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What the Michigan primary tells us about about November

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Welcome to The Campaign Moment, your guide to the biggest developments in the 2024 election — and where we’ll never be “uncommitted” to you, dear reader.

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Today, we’re left to put together the pieces of a couple of much-spun results in the Michigan presidential primary.

To recap: On the Republican side, Donald Trump continued his march to the nomination, but Nikki Haley still pulled roughly 27 percent as an effective protest vote. On the Democratic side, President Biden won even bigger, but about 13 percent of voters opted for “uncommitted,” in a more direct protest vote over his handling of Israel’s war in Gaza.

Neither is a game-changing result. But with a pair of front-runners whom the electorate is remarkably meh on — and with the general election having effectively begun — it matters which candidate has bigger problems with his base.

Let’s start with Biden and what the Gaza issue portends.

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To hear some tell it, Biden ceding more than 1 in 8 voters to “uncommitted” betrays a serious liability with his base in November — and the need to side more with the Palestinians’ cause. To hear others tell it, it’s pretty much a nothingburger.

The truth is somewhere in the middle. The defections were significant but far from a shock wave. This is clearly something Biden will have to mind — but mostly because Michigan is such a competitive state where even a minor shift could matter. And the war in Gaza, which both arouses huge passions and splits his party roughly in half, could play more of a role here than elsewhere.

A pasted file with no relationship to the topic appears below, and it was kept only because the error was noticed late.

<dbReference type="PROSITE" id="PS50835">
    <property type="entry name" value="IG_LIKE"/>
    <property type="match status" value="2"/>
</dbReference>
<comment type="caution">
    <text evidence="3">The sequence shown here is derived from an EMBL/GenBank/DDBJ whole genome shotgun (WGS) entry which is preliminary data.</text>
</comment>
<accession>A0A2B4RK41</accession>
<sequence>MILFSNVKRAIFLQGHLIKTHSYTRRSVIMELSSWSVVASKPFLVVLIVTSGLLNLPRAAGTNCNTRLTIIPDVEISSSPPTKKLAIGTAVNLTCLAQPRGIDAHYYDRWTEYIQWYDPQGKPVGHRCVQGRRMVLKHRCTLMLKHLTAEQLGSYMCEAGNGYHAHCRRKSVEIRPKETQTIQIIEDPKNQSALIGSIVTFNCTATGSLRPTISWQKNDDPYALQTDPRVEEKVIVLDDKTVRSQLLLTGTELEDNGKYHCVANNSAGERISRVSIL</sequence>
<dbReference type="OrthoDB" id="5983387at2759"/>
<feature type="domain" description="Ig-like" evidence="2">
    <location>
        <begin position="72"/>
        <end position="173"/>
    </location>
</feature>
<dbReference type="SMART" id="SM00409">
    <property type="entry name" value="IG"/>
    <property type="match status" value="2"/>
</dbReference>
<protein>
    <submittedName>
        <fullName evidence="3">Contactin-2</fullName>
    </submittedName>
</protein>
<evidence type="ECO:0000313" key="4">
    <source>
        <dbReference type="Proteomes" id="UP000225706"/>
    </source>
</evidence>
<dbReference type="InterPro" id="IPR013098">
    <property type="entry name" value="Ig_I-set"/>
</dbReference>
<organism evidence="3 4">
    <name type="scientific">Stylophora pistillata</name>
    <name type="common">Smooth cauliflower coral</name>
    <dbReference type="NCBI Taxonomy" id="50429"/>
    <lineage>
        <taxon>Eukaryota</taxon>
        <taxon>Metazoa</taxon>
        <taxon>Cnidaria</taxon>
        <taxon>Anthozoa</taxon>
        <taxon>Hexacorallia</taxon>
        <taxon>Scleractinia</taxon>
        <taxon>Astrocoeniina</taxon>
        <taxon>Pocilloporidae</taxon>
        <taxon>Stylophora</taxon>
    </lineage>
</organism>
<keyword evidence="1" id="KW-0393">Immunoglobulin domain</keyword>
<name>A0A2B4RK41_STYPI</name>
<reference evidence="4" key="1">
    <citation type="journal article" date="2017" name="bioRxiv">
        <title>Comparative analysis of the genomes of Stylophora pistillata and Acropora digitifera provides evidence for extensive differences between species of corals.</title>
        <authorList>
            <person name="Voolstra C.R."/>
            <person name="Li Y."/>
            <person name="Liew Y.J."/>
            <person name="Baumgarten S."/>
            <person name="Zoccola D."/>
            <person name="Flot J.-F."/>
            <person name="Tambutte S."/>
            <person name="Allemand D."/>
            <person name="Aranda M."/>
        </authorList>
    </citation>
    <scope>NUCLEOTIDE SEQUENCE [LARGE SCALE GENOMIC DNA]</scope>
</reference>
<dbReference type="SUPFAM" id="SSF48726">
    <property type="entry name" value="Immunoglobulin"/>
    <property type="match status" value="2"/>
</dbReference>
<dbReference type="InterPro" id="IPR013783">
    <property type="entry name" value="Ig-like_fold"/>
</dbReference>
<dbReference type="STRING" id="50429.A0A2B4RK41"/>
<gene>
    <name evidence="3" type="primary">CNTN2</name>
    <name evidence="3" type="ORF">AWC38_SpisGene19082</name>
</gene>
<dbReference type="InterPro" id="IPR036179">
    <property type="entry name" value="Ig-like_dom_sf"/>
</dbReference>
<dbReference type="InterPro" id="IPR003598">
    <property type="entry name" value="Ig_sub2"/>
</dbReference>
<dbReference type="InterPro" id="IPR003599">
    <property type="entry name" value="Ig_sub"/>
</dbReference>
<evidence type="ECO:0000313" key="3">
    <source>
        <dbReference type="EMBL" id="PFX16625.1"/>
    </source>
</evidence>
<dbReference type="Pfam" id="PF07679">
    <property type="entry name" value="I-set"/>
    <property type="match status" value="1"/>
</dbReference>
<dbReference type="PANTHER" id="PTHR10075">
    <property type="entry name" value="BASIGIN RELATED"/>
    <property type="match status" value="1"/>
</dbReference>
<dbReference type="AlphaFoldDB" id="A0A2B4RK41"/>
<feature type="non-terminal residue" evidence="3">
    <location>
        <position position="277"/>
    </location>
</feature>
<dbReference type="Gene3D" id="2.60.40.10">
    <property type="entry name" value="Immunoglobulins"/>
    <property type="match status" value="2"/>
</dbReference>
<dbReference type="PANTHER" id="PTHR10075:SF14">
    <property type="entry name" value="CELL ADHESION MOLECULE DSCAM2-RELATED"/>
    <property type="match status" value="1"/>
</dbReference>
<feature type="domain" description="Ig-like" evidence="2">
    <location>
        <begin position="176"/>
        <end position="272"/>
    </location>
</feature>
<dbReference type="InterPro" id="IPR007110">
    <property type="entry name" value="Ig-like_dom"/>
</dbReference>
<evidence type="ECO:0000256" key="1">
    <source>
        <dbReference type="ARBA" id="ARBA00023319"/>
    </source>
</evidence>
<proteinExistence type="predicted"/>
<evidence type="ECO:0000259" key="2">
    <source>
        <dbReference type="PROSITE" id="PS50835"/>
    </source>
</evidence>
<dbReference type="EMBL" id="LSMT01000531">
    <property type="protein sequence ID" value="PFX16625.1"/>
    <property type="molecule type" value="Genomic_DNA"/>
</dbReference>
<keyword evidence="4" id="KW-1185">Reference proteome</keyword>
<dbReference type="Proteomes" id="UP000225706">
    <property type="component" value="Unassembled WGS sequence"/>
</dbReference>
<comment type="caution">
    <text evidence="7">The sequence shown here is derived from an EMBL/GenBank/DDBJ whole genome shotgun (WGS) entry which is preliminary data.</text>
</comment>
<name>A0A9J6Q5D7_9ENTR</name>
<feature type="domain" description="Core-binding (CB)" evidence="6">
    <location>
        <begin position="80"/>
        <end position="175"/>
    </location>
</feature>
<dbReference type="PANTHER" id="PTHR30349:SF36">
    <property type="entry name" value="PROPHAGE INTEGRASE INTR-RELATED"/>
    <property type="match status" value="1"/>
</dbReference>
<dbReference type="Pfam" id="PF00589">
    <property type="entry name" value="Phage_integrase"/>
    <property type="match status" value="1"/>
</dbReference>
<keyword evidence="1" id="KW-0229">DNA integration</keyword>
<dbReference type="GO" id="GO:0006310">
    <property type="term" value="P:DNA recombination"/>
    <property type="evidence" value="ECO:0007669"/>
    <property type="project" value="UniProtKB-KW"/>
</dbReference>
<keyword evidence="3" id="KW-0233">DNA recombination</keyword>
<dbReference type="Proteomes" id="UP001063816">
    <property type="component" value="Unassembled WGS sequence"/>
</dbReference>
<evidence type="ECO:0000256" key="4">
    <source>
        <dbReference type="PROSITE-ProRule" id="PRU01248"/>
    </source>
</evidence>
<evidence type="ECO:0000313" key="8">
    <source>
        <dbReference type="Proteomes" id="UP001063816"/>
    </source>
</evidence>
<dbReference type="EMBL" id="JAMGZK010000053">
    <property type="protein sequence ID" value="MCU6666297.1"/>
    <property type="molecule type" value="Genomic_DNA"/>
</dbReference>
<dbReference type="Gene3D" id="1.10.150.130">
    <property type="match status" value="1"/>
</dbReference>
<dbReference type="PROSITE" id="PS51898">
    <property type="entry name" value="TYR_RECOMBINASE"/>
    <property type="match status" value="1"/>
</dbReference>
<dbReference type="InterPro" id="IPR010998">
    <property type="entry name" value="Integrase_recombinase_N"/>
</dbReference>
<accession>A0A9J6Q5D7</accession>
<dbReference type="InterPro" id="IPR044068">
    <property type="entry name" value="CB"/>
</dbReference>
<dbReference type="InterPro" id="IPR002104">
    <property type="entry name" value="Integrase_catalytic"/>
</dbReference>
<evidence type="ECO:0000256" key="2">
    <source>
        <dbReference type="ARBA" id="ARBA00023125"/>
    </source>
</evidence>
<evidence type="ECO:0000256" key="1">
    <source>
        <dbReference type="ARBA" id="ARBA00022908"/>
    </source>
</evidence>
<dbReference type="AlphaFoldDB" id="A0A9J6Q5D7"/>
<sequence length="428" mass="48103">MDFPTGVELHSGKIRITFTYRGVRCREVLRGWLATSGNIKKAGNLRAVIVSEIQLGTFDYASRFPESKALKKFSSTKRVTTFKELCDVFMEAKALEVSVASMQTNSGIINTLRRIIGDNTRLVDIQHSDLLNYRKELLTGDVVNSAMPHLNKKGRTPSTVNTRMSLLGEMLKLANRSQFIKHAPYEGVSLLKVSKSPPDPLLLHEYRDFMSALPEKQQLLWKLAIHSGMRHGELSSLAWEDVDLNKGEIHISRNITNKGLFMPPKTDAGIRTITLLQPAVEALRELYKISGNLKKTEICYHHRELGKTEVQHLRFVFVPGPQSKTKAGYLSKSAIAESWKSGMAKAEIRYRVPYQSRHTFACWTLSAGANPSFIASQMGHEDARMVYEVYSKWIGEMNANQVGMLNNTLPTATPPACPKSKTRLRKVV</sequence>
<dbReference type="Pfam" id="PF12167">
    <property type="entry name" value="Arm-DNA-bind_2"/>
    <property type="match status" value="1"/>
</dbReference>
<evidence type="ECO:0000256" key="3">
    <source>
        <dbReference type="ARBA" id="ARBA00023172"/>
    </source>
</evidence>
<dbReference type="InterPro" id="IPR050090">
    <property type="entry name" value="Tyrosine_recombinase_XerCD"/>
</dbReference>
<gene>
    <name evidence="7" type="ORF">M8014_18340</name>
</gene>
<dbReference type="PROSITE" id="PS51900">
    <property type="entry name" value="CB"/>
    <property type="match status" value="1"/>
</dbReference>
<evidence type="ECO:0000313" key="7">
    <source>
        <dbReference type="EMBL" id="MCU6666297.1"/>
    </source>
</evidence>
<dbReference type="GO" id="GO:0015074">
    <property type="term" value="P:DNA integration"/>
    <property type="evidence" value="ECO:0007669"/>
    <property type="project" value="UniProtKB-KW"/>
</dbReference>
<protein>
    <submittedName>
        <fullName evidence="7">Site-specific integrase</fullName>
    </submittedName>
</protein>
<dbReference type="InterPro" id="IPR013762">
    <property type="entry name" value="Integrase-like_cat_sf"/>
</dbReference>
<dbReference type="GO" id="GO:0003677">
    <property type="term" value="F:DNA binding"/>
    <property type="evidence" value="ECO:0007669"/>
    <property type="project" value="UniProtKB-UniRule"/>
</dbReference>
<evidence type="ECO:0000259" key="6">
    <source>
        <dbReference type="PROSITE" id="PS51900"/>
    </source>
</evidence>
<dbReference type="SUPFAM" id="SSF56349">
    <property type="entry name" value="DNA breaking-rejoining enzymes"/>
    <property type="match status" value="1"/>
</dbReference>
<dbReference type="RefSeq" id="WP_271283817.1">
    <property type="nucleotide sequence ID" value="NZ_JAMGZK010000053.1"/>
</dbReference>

The percentage of “uncommitted” votes on Tuesday was only slightly higher than it was in the last Michigan primary featuring an incumbent Democratic president, Barack Obama in 2012. Obama ceded 10.7 percent. He actually ceded even more votes to “uncommitted” or “no preference” that year in several other states.

The comparisons aren’t perfect, for reasons I broke down in my takeaways last night. This was obviously much more of a protest vote concerning a specific issue — and an issue that animates Biden’s left flank.

The question is whether people who lodge a protest vote in February might not still be punishing him over it — especially with Donald Trump likely the alternative — in November. We also don’t know what Biden’s stance might be on the war by the fall, and what the situation on the ground in Gaza will look like.

It’s very difficult to say how this affects November with any certainty; we don’t even have exit polls to tell us how many Democrats are threatening not to support Biden. (At least 1 in 5 voters have said that about Trump in Republican contests in Iowa, New Hampshire and South Carolina.)

But it’s hardly the only evidence that this could be a tough issue for Biden to massage in the months ahead. To wit:

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  • Americans strongly side with Israel over the Palestinians in most polls, but the Democratic base is far more divided — often just about down the middle. A recent Fox News poll in Michigan showed a 33-33 split among Michigan Democrats.
  • The most pro-Palestinian groups tend to be the ones Biden was already underperforming the most with in the general election, including young people and Black and Hispanic voters.
  • An AP-NORC poll a month ago showed 63 percent of Democrats say Israel has “gone too far” in the war.
  • Recent Fox News and Quinnipiac University national polling shows only about half of Democrats approve of Biden’s handling of the war.
  • Recent Pew Research Center and YouGov polling shows nearly one-third of Democratic-leaning voters thought Biden was favoring the Israelis too much.